• A search order will usually contain a penal notice, therefore a party who disobeys the terms of the search order may be guilty of contempt of court, which may not be something a particular applicant wishes to threaten or pursue;
  • The order does not permit the claimant to force entry to the premises;
  • In the event a respondent does not comply with the order, the only remedy is through contempt proceedings and not damages;
  • There is no guarantee the applicant will find what it is looking for;
  • If the search order is set aside by the respondent, the applicant may be ordered to pay damages to the respondent; and
  • The materials obtained can only be used in the proceedings for which the order was granted and for no other purpose without the court’s permission.

Imaging orders

It is also to be noted that mainstream search orders originated in an offline, analogue age when most business and others’ records only existed in paper form. Today, however, most documentary evidence exists in digital form. This is, therefore, where imaging orders can assist. This more specific type of search order permits the taking of a copy or ‘image’ of the contents of storage media incorporated in or associated with computers, smart phones, and cloud storage. It is less intrusive, can be more cost-effective, and does not require any removal of physical documents, but it does the same job as a search order by preserving the digital evidence.

As such, an imaging order may in certain circumstances make a traditional search order unnecessary or enable an applicant to significantly reduce the scope of any search order being sought. Of course, there are still disadvantages to imaging orders, in particular that when taking an ‘image’ it is difficult if not impossible to discriminate between relevant information and that which is irrelevant, personal, confidential, or privileged. It is for this reason that in the case of TBD (Owen Holland) Ltd v Simons [2020] Arnold LJ observed that imaging can only really be a preservation step, and the subsequent review and use of any material preserved still must be subject to a proper application of the rules and requirements of lawful disclosure and inspection. It was also following the comments of the Court of Appeal in this case that a model imaging order was then introduced in April 2022, which can be found annexed to CPR PD 25A.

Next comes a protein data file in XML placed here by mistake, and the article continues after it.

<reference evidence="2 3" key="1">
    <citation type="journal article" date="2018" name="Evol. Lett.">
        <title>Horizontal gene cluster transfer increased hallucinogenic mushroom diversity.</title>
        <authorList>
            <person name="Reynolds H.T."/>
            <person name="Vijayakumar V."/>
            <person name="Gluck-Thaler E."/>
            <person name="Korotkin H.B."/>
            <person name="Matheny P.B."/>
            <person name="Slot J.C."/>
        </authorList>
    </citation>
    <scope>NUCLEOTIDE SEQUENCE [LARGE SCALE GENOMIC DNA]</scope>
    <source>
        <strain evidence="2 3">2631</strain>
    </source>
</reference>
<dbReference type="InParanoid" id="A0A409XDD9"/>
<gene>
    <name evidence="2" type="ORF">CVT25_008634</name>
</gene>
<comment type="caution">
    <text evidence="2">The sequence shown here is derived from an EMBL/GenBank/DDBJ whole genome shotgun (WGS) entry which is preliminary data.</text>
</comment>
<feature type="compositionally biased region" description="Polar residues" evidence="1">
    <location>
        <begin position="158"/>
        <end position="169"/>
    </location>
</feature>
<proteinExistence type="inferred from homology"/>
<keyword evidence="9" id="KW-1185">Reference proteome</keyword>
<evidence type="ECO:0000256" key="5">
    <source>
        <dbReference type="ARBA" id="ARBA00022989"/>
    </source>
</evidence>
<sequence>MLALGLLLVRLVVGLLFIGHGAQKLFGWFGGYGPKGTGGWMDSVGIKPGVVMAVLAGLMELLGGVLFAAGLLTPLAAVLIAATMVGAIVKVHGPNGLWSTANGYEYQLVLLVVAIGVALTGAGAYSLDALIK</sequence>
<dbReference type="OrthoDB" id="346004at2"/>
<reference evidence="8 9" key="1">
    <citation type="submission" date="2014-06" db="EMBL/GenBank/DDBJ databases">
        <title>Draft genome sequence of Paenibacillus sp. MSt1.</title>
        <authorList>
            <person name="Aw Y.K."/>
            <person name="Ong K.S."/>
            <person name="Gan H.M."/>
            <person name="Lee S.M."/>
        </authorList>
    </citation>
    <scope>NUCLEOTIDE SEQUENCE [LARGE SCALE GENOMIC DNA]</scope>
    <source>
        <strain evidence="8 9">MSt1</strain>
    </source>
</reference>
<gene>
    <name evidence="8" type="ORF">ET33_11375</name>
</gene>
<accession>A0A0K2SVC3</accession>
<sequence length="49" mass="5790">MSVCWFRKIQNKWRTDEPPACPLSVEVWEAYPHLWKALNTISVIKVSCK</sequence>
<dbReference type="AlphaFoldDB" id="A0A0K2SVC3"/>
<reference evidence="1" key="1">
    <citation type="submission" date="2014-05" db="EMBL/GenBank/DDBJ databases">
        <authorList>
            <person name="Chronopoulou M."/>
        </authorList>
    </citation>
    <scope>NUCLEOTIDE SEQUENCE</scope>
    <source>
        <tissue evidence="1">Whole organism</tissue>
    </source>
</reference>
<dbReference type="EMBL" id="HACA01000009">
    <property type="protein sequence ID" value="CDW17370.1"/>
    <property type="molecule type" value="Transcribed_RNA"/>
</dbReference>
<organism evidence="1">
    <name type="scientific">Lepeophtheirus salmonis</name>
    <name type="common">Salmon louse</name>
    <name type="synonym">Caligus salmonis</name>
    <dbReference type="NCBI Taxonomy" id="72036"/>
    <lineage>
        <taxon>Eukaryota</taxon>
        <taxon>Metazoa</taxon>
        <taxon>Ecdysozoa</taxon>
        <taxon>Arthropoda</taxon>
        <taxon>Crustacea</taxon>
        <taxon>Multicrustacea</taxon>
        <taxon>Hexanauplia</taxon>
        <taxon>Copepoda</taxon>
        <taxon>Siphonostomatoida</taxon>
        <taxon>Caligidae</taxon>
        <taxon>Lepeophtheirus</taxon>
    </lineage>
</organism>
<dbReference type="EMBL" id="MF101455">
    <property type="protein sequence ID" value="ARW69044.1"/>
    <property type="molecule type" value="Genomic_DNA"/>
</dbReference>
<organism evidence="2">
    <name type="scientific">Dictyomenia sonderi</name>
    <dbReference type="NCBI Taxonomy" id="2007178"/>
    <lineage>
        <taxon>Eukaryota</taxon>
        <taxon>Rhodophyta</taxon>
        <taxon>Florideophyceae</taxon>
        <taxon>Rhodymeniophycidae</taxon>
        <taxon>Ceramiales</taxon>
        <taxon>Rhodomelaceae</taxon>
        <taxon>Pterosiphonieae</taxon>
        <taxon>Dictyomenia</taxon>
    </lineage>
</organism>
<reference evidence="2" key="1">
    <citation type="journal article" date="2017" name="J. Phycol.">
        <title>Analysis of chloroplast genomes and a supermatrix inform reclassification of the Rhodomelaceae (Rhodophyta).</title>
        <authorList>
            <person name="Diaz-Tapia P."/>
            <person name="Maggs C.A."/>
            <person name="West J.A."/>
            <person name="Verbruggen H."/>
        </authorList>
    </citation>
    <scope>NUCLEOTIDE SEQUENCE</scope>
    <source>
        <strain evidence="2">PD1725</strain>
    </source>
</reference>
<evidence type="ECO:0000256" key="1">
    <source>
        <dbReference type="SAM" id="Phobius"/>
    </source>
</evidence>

In summary, some key points to bear in mind are that given the potentially oppressive nature of search orders, they are strictly regulated, and the Courts are very astute in ensuring that claimants execute them within the parameters of the terms granted. Whilst search orders are an urgent remedy, very careful consideration needs to be given to the terms of the search order which the applicant is applying for, including in relation to digital data and whether a traditional search order is sufficient, or whether a standalone imaging order is more suitable. An applicant should also keep in mind the purpose of the order, in that it is to preserve evidence – it cannot be a fishing expedition to obtain evidence. Search and imaging orders are not just effective in preserving evidence prior to proceedings but also at preserving documents to enable enforcement of a judgment that has already been granted. Finally, there are potentially serious consequences for both claimants and defendants if the terms of the order are breached and whilst committal is a rarely ordered sanction, it is a possible one.